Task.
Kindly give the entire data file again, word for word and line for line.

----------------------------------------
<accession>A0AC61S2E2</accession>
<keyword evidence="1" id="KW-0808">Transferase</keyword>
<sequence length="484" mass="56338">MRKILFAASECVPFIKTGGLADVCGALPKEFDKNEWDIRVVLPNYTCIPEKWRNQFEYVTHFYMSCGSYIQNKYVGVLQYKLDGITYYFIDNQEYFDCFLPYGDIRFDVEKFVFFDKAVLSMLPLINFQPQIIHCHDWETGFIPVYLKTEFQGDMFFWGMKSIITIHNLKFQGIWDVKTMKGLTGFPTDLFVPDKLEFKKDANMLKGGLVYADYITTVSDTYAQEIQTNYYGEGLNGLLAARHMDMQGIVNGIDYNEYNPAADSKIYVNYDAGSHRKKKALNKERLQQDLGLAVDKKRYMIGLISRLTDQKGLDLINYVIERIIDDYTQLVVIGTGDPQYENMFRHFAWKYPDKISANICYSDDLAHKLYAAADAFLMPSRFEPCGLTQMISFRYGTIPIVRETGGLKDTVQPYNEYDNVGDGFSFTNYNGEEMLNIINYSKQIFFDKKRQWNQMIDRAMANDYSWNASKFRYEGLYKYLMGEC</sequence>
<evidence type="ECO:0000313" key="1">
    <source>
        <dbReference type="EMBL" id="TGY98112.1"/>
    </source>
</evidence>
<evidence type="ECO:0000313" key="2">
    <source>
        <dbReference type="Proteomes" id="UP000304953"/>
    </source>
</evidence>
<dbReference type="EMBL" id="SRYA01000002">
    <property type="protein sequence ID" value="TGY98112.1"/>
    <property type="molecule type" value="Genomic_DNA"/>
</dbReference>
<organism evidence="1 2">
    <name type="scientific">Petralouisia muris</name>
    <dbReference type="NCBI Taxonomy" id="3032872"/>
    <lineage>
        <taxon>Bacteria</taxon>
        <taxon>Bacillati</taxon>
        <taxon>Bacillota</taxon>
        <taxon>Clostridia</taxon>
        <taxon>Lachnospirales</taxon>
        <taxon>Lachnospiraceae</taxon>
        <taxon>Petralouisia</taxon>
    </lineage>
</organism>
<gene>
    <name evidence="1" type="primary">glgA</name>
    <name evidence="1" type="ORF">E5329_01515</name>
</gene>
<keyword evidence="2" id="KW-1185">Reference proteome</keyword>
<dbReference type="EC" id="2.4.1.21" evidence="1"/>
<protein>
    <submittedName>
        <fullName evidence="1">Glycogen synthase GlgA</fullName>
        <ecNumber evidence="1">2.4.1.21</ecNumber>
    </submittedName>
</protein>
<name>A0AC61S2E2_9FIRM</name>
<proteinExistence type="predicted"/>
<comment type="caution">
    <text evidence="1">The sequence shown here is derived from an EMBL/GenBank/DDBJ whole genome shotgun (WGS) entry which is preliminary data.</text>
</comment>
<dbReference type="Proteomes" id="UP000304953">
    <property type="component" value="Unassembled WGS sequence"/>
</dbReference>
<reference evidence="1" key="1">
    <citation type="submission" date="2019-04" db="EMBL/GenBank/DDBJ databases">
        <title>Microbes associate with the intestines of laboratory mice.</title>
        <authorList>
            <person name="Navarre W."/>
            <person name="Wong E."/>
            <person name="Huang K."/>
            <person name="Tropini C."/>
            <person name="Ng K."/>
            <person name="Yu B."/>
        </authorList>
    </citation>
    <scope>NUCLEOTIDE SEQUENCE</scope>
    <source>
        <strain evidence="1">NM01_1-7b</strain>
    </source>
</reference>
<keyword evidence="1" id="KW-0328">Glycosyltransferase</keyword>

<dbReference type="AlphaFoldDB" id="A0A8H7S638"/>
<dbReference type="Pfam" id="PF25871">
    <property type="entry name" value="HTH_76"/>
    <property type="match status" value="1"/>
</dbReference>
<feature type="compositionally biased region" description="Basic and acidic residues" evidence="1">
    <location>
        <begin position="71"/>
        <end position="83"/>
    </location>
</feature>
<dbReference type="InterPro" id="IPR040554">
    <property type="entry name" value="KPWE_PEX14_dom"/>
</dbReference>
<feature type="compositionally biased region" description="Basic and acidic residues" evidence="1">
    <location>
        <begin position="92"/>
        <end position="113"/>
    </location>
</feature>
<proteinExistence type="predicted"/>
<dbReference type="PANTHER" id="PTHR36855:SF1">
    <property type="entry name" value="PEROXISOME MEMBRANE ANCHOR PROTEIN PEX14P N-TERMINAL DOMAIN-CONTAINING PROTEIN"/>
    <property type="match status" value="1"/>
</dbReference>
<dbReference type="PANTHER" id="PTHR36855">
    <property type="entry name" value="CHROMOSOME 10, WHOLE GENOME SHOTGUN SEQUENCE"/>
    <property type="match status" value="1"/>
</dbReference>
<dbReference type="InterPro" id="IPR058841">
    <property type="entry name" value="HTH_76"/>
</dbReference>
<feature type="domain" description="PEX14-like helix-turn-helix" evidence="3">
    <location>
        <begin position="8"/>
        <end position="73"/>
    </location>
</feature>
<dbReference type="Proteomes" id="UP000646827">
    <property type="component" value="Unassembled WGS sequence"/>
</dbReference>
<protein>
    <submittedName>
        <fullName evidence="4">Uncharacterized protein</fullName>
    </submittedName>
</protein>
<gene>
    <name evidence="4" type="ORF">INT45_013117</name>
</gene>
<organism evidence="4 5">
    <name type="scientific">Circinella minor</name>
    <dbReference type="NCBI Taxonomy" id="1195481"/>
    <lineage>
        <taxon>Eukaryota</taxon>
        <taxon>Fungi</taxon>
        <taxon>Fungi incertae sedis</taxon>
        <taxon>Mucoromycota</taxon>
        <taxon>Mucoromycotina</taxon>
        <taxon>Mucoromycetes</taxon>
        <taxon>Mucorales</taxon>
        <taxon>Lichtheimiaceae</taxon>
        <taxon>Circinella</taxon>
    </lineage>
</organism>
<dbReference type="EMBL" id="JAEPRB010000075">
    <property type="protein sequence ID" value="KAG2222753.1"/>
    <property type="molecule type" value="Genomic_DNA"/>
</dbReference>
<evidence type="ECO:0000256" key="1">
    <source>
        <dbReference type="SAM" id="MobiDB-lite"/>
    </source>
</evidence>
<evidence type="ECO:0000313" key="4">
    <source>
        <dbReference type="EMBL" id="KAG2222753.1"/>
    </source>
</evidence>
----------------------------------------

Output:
<accession>A0AC61S2E2</accession>
<keyword evidence="1" id="KW-0808">Transferase</keyword>
<sequence length="484" mass="56338">MRKILFAASECVPFIKTGGLADVCGALPKEFDKNEWDIRVVLPNYTCIPEKWRNQFEYVTHFYMSCGSYIQNKYVGVLQYKLDGITYYFIDNQEYFDCFLPYGDIRFDVEKFVFFDKAVLSMLPLINFQPQIIHCHDWETGFIPVYLKTEFQGDMFFWGMKSIITIHNLKFQGIWDVKTMKGLTGFPTDLFVPDKLEFKKDANMLKGGLVYADYITTVSDTYAQEIQTNYYGEGLNGLLAARHMDMQGIVNGIDYNEYNPAADSKIYVNYDAGSHRKKKALNKERLQQDLGLAVDKKRYMIGLISRLTDQKGLDLINYVIERIIDDYTQLVVIGTGDPQYENMFRHFAWKYPDKISANICYSDDLAHKLYAAADAFLMPSRFEPCGLTQMISFRYGTIPIVRETGGLKDTVQPYNEYDNVGDGFSFTNYNGEEMLNIINYSKQIFFDKKRQWNQMIDRAMANDYSWNASKFRYEGLYKYLMGEC</sequence>
<evidence type="ECO:0000313" key="1">
    <source>
        <dbReference type="EMBL" id="TGY98112.1"/>
    </source>
</evidence>
<evidence type="ECO:0000313" key="2">
    <source>
        <dbReference type="Proteomes" id="UP000304953"/>
    </source>
</evidence>
<dbReference type="EMBL" id="SRYA01000002">
    <property type="protein sequence ID" value="TGY98112.1"/>
    <property type="molecule type" value="Genomic_DNA"/>
</dbReference>
<organism evidence="1 2">
    <name type="scientific">Petralouisia muris</name>
    <dbReference type="NCBI Taxonomy" id="3032872"/>
    <lineage>
        <taxon>Bacteria</taxon>
        <taxon>Bacillati</taxon>
        <taxon>Bacillota</taxon>
        <taxon>Clostridia</taxon>
        <taxon>Lachnospirales</taxon>
        <taxon>Lachnospiraceae</taxon>
        <taxon>Petralouisia</taxon>
    </lineage>
</organism>
<gene>
    <name evidence="1" type="primary">glgA</name>
    <name evidence="1" type="ORF">E5329_01515</name>
</gene>
<keyword evidence="2" id="KW-1185">Reference proteome</keyword>
<dbReference type="EC" id="2.4.1.21" evidence="1"/>
<protein>
    <submittedName>
        <fullName evidence="1">Glycogen synthase GlgA</fullName>
        <ecNumber evidence="1">2.4.1.21</ecNumber>
    </submittedName>
</protein>
<name>A0AC61S2E2_9FIRM</name>
<proteinExistence type="predicted"/>
<comment type="caution">
    <text evidence="1">The sequence shown here is derived from an EMBL/GenBank/DDBJ whole genome shotgun (WGS) entry which is preliminary data.</text>
</comment>
<dbReference type="Proteomes" id="UP000304953">
    <property type="component" value="Unassembled WGS sequence"/>
</dbReference>
<reference evidence="1" key="1">
    <citation type="submission" date="2019-04" db="EMBL/GenBank/DDBJ databases">
        <title>Microbes associate with the intestines of laboratory mice.</title>
        <authorList>
            <person name="Navarre W."/>
            <person name="Wong E."/>
            <person name="Huang K."/>
            <person name="Tropini C."/>
            <person name="Ng K."/>
            <person name="Yu B."/>
        </authorList>
    </citation>
    <scope>NUCLEOTIDE SEQUENCE</scope>
    <source>
        <strain evidence="1">NM01_1-7b</strain>
    </source>
</reference>
<keyword evidence="1" id="KW-0328">Glycosyltransferase</keyword>

<dbReference type="AlphaFoldDB" id="A0A8H7S638"/>
<dbReference type="Pfam" id="PF25871">
    <property type="entry name" value="HTH_76"/>
    <property type="match status" value="1"/>
</dbReference>
<feature type="compositionally biased region" description="Basic and acidic residues" evidence="1">
    <location>
        <begin position="71"/>
        <end position="83"/>
    </location>
</feature>
<dbReference type="InterPro" id="IPR040554">
    <property type="entry name" value="KPWE_PEX14_dom"/>
</dbReference>
<feature type="compositionally biased region" description="Basic and acidic residues" evidence="1">
    <location>
        <begin position="92"/>
        <end position="113"/>
    </location>
</feature>
<proteinExistence type="predicted"/>
<dbReference type="PANTHER" id="PTHR36855:SF1">
    <property type="entry name" value="PEROXISOME MEMBRANE ANCHOR PROTEIN PEX14P N-TERMINAL DOMAIN-CONTAINING PROTEIN"/>
    <property type="match status" value="1"/>
</dbReference>
<dbReference type="PANTHER" id="PTHR36855">
    <property type="entry name" value="CHROMOSOME 10, WHOLE GENOME SHOTGUN SEQUENCE"/>
    <property type="match status" value="1"/>
</dbReference>
<dbReference type="InterPro" id="IPR058841">
    <property type="entry name" value="HTH_76"/>
</dbReference>
<feature type="domain" description="PEX14-like helix-turn-helix" evidence="3">
    <location>
        <begin position="8"/>
        <end position="73"/>
    </location>
</feature>
<dbReference type="Proteomes" id="UP000646827">
    <property type="component" value="Unassembled WGS sequence"/>
</dbReference>
<protein>
    <submittedName>
        <fullName evidence="4">Uncharacterized protein</fullName>
    </submittedName>
</protein>
<gene>
    <name evidence="4" type="ORF">INT45_013117</name>
</gene>
<organism evidence="4 5">
    <name type="scientific">Circinella minor</name>
    <dbReference type="NCBI Taxonomy" id="1195481"/>
    <lineage>
        <taxon>Eukaryota</taxon>
        <taxon>Fungi</taxon>
        <taxon>Fungi incertae sedis</taxon>
        <taxon>Mucoromycota</taxon>
        <taxon>Mucoromycotina</taxon>
        <taxon>Mucoromycetes</taxon>
        <taxon>Mucorales</taxon>
        <taxon>Lichtheimiaceae</taxon>
        <taxon>Circinella</taxon>
    </lineage>
</organism>
<dbReference type="EMBL" id="JAEPRB010000075">
    <property type="protein sequence ID" value="KAG2222753.1"/>
    <property type="molecule type" value="Genomic_DNA"/>
</dbReference>
<evidence type="ECO:0000256" key="1">
    <source>
        <dbReference type="SAM" id="MobiDB-lite"/>
    </source>
</evidence>
<evidence type="ECO:0000313" key="4">
    <source>
        <dbReference type="EMBL" id="KAG2222753.1"/>
    </source>
</evidence>